Wednesday, January 28, 2009

Big Guys Collide

You see the title, so take a guess. Is this entry concerned with the upcoming Super Bowl, or are we talking politics again?
OK, let's do both, though football is far more easily "tackled" because they do this every year. This time around it's the Pittsburgh Steelers, a team so well-known that it even pops up in country music songs, vs. the Arizona Cardinals, a team with a name like a spring training baseball roster, who have been both obscure and mediocre for decades. The Steelers are favored, but the Cardinals' quarterback is a guy from Cedar Rapids, so I'll root for them. I have no opinion on who will have the best TV commercial. They'll do it again next year, probably with two different teams.

Now for politics. Our new president has pressed lots of buttons during his first week in office. We shouldn't confuse activity with accomplishment, but Mr. Obama seems to be prepared against one of President Carter's faults, that of assuming that when the election's over, everyone will think the same way and line up at the White House door asking for leadership. Nope - winning only means you get to play politics at the next level, not that you'll be followed.
Let's take the example of Cabinet appointments. Most of the new Cabinet officials are now in place, with a few exceptions, the chief one being Attorney General. It's a sensitive situation for lots of reasons, including the stunning incompetence of the Bush Department of Justice. The Obama nominee is Eric Holder, a Clinton administration vet with fine qualifications.
Senate Republicans are willing to let Holder take office, but not without conditions. After all, these are men and women of principle, standing (at least until recently) on the moral high ground, arbiters of right and wrong as they see it. So, what do they ask in return for votes for Holder? What's the "line in the sand" for these Solons of the Party of Lincoln, TR and the Gipper?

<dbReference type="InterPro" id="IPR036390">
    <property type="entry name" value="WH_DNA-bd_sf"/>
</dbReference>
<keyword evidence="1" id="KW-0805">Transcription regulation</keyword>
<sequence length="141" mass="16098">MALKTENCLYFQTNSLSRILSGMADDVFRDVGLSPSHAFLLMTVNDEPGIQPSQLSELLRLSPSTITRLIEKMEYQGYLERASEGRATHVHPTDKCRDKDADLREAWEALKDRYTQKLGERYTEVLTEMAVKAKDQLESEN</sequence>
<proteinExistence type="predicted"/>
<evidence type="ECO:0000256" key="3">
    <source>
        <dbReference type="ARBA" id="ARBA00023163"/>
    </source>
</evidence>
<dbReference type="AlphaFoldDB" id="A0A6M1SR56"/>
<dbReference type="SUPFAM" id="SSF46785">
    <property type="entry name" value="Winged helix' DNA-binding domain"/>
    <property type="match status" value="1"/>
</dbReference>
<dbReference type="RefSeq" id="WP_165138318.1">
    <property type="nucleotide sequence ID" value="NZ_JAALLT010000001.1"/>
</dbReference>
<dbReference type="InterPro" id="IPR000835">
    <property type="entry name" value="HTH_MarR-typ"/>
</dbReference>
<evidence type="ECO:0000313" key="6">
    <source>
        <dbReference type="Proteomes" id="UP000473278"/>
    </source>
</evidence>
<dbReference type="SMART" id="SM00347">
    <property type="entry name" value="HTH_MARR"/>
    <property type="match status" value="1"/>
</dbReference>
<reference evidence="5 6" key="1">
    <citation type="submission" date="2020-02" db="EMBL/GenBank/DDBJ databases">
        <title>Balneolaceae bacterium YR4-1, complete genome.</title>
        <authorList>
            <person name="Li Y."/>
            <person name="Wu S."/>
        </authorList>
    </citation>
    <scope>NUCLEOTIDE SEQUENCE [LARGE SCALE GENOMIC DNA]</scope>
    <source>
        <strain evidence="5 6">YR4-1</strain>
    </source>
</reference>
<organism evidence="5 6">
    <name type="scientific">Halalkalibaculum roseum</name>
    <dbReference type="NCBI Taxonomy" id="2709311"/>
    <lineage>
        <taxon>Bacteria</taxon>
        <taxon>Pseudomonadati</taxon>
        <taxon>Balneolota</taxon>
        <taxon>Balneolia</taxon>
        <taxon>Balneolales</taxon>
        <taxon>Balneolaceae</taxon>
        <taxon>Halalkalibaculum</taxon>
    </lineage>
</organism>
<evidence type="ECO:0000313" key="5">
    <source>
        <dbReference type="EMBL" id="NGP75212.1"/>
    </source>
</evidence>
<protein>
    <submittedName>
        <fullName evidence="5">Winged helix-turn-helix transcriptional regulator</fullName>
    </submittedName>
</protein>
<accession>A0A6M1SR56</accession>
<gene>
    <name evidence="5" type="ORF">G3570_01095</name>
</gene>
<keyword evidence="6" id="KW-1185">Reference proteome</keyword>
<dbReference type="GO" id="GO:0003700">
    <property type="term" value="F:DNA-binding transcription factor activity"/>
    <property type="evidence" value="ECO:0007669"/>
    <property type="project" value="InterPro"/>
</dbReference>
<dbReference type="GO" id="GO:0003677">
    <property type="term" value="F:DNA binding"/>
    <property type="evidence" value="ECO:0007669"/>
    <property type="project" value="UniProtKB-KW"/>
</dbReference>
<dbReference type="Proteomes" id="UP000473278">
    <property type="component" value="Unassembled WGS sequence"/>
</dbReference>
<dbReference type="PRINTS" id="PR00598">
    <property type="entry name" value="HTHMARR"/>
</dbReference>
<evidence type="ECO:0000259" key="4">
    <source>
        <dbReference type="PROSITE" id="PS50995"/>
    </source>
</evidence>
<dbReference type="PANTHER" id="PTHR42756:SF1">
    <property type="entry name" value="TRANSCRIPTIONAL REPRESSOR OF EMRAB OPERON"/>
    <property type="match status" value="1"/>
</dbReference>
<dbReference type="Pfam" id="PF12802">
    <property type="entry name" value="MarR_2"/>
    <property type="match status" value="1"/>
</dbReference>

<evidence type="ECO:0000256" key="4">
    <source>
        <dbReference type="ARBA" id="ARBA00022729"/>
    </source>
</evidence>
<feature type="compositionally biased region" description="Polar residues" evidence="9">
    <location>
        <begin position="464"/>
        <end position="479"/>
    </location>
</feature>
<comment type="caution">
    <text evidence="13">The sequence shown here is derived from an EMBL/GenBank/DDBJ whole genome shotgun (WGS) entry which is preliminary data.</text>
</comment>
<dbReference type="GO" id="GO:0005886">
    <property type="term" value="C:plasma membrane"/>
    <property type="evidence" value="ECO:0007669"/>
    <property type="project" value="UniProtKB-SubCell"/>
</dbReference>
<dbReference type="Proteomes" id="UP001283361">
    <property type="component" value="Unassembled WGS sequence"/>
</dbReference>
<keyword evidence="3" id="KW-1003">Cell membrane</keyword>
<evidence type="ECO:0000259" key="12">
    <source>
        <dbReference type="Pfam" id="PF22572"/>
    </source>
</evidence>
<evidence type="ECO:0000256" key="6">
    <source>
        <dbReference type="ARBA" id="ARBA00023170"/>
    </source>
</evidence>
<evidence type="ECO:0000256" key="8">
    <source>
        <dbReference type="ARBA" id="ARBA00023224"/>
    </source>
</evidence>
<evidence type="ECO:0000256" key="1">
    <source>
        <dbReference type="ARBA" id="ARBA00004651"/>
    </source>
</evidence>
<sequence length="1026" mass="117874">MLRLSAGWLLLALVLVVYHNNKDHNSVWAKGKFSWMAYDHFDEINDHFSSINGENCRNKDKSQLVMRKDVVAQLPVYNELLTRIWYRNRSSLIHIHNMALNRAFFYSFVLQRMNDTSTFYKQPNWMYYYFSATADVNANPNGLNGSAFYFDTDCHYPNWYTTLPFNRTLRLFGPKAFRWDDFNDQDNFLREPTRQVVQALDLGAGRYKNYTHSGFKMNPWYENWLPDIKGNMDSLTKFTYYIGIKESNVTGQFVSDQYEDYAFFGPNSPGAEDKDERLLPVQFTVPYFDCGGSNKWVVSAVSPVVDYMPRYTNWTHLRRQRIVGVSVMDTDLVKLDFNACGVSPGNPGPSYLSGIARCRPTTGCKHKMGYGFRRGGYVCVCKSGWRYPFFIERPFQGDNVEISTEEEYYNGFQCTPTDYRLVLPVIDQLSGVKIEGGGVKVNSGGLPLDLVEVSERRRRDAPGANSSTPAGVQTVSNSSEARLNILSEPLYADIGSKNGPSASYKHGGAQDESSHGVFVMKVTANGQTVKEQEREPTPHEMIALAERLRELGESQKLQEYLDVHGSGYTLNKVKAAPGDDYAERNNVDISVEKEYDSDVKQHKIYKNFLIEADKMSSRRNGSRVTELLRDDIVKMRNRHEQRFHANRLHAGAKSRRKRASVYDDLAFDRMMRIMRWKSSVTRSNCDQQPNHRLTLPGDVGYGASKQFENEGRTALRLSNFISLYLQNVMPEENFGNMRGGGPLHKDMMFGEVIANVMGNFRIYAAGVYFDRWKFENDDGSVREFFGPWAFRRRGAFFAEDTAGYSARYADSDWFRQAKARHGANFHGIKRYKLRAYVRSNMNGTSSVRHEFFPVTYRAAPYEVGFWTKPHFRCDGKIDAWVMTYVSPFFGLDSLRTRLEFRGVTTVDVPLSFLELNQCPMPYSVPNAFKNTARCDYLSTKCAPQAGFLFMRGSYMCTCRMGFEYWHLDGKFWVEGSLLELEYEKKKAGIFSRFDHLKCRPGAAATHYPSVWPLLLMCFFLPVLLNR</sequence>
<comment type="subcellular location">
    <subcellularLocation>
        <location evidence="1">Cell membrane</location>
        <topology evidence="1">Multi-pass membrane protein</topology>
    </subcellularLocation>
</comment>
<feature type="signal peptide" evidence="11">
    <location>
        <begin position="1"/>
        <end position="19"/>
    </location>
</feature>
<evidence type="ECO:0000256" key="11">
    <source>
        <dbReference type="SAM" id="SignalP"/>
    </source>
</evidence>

Here it is. They want the Obama administration to forget they ever heard the name "Bush". Ditto the names "Cheney", "Rumsfeld", and so forth. Instead of shining the light of truth on things the Bush heavyweights may have done of questionable legality, they simply want it all to be forgotten. It's OK if History judges, because that part can't be stopped. Just as long as no one actually gets dragged into court. Lying, conspiracy, unequal justice, illegal imprisonment, torture, and intelligence cherrypicking - ALL should be forgotten in exchange for the new president's choice for Attorney General being allowed to function.
It's a cynical offer with a dark purpose. "Everyone", say the senators, "has their price. This is ours. Take it or leave it." And we can't know for some time what the Obama response is, even if Holder is confirmed, because he was elected without, it must be said, a clear mandate to prosecute Bush Administration crimes. The losers in this? Not to sound too gloomy, because I wish Obama all the success he can find, but it could be us, that is, those of us still convinced that we need a government of "laws, and not of men".

Thursday, January 22, 2009

Another Disconnect

Before forgetting, I have to mention the new toy two of our grandsons got from Uncle Dane and Aunt Leah for Christmas. Imagine a fully working spider slightly bigger than a softball and operated by remote control. The thing is, the legs move in a very authentic fashion that makes it more than a little "creepy". Congrats to the engineers, whatever country they come from, who put together this fun and (slightly) scary amusement.

And from the Department of Find-A-Need-and-Fill-It, we now have a product sure to be a hit - tattoo remover creme you apply yourself. It's supposed to do the job painlessly, but completely, wiping out (literally) the name of the former girlfriend and/or other youthful mistakes. Would it be found in drug stores by the sun block? Or would it only be where one goes for "all your tattoo needs"? I'm not sure.

I suppose everyone with the least desire to saw the Inauguration. It's too important to have ignored, though no doubt lots of people did just that. I've been wondering, however, what I could possibly write about the big event that hasn't already been in print somewhere a hundred times or more.
Then I noticed something from the center of news on all things Mormon, the Deseret News. Is it hard to imagine a newspaper that prints all the usual items, but functions as a subsidiary of a church? That's what the DN is, dating back to the 1850's. They use plenty of AP material and so forth, but the DN is the original source for all things pertaining to the Church, now 13 million strong in 150 or so nations.